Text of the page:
Title: Marriage at a Price by Chizuko Beppu & Miranda Lee
Published by Harlequin K.K./SOFTBANK Creative Corp.
Available at eManga
I saw one word in the description for this title and it immediately caught my attention. What was it? Why, the word was “horse.” Marriage at a Price is about a young woman who is struggling to keep her horse farm, which is heavily in debt. Her mother has just died, and Courtney is given the bad news that the farm is so leveraged that it’s going to be very difficult for her to find the financing she needs to keep it running. That is definitely a plot that got me clicking the Read button faster than you can blink.
This was one of the better Harlequins, and I’m not just saying that because it has horses. The horse elements of the story were very weak, and some parts of Courtney’s grand scheme to make the farm profitable didn’t make much sense. She proudly tells Jack that the herd consists of 3 mares and 60 stallions. If it’s a breeding operation, I can see why they are losing money. She’s got the mare to stallion ratio backward!
Anyhoo, Courtney desperately needs money, so her horse trainer friend takes her to the track to meet prospective investors. Her problem? The only guy who seems trustworthy had a run of bad luck and lost most of his fortune when his business partner ditched him. They can’t deny their attraction, however, and Jack promises to help her raise some cash. First, though, he has to inspect the farm and make sure she’s being honest with him. Before he tries to convince his friend to back her business, he has to make sure everything is on the up and up.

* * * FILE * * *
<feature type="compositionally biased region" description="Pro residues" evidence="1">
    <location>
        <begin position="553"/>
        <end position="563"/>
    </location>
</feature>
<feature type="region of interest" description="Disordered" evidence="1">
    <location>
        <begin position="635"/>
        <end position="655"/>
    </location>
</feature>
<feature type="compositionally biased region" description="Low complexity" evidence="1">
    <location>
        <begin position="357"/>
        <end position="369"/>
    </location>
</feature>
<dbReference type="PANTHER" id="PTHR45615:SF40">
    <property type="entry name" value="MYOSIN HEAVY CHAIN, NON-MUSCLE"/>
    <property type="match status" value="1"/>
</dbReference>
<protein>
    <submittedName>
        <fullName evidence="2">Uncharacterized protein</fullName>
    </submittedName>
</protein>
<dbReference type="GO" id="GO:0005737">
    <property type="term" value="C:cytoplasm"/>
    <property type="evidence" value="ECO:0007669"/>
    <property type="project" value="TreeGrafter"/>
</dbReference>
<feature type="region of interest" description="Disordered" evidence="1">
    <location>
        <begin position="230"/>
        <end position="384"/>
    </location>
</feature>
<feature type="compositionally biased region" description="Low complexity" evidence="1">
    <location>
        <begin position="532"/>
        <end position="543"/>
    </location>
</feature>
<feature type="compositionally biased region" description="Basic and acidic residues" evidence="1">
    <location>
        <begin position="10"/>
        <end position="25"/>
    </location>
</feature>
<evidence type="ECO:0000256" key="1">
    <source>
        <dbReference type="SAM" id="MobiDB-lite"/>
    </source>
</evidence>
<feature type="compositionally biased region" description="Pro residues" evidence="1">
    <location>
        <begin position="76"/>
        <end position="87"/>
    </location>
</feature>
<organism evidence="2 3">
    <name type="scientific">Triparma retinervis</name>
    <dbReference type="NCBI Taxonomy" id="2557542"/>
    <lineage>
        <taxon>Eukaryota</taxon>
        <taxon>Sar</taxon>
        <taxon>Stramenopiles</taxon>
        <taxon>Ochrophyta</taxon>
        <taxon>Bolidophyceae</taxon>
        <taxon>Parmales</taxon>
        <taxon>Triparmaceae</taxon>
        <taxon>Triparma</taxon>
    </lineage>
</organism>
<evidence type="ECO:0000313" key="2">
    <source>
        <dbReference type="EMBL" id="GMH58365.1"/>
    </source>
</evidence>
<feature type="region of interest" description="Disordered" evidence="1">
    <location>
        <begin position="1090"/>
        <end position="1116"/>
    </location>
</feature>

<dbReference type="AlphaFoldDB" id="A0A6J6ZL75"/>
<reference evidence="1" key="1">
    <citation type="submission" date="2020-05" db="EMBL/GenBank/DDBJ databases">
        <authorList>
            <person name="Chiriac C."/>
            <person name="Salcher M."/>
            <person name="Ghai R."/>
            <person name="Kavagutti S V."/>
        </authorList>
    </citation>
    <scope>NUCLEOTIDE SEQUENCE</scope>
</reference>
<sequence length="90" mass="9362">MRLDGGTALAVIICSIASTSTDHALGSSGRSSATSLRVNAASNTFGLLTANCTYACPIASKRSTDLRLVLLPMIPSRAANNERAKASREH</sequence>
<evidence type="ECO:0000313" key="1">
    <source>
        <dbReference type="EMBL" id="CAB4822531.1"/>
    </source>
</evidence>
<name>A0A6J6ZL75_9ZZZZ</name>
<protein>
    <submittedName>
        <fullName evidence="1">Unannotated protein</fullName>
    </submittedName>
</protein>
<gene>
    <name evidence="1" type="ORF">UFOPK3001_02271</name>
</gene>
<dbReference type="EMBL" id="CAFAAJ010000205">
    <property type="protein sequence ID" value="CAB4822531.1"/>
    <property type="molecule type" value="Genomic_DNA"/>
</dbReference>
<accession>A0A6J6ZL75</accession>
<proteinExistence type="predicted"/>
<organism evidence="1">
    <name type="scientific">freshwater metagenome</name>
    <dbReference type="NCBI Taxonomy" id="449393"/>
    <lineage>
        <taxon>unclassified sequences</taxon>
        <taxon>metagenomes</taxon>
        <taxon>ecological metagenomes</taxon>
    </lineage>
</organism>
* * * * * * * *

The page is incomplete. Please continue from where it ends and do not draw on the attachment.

I wish Marriage at a Price has been about 30 pages longer. All of the Harlequins suffer from an abbreviated plot and a rushed sense of pacing, which makes it hard to buy the heroine’s emotional journey. The stories have to remain simple, and the titles that attempt to be more challenging or complex come off as a confusing mess. In terms of coherence, there were a few spots where events did not flow smoothly, and it’s hard to buy into the emotional commitment between Courtney and Jack, considering the short time they spent together.
The art is very attractive, though there are some awkward proportions that occasionally made me grimace. The illustrations fit the mood of the story very well, and are more whimsical and playful than other entries under the Harlequin umbrella. Courtney is independent and determined to be successful in her own right, and her expressions and boldness is evident in her character design.
While not without its flaws, Marriage at a Price kept me entertained enough to download a sample of the novel this comic is based on to my iPad. I am curious to see how different the book is from the comic; I just need to carve out the time to read it!